Thursday, August 25, 2011

Is "shovel-ready" still possible with today's regulations?

In the 1930's, FDR was able to create thousands upon thousands of jobs and stimulate the economy through infrastructure projects such as the Hoover Dam. In 2009, a similar attempt by Obama fell flat. Projects that were said to be "shovel-ready" were in fact nowhere near. According to this Wall Street Journal article, those projects failed to get off the ground largely because of a maze of environmental regulations and bureaucratic procedures that did not exist in the New Deal era. The effect of these regulations is substantial; according to a firm that advises on public works projects, a new bridge or a road through an urban area often requires five to seven years of planning before it is ready for a shovel. It is possible, says the author, that the Hoover Dam could not even be built today.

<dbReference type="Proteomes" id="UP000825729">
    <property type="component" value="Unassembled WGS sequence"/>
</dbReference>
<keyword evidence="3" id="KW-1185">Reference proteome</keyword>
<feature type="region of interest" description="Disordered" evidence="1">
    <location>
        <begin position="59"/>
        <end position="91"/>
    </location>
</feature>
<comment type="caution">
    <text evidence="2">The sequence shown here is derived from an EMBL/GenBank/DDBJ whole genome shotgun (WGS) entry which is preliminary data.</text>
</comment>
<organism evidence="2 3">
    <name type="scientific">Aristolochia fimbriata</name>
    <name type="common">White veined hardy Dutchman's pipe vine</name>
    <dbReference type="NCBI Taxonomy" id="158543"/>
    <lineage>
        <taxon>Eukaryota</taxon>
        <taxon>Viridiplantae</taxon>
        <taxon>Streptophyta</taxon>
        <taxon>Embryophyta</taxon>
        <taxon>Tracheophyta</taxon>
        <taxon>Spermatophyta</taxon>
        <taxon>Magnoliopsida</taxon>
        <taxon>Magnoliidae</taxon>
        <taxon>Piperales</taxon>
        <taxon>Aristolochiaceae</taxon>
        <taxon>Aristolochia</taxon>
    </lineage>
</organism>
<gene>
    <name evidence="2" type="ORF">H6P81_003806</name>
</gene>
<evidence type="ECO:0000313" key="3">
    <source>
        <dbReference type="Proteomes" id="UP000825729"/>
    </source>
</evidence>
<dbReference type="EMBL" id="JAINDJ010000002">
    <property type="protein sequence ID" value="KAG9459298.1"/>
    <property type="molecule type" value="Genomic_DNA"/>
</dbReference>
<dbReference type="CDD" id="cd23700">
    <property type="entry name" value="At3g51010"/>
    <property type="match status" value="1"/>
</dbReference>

Obama is pushing for a new round of infrastructure spending to stimulate the economy, but any stimulus is unlikely to happen as long as these delays remain in place. I can't help but wonder what will happen to the country's infrastructure if it takes five years of bureaucratic haggling to even get started on a project.

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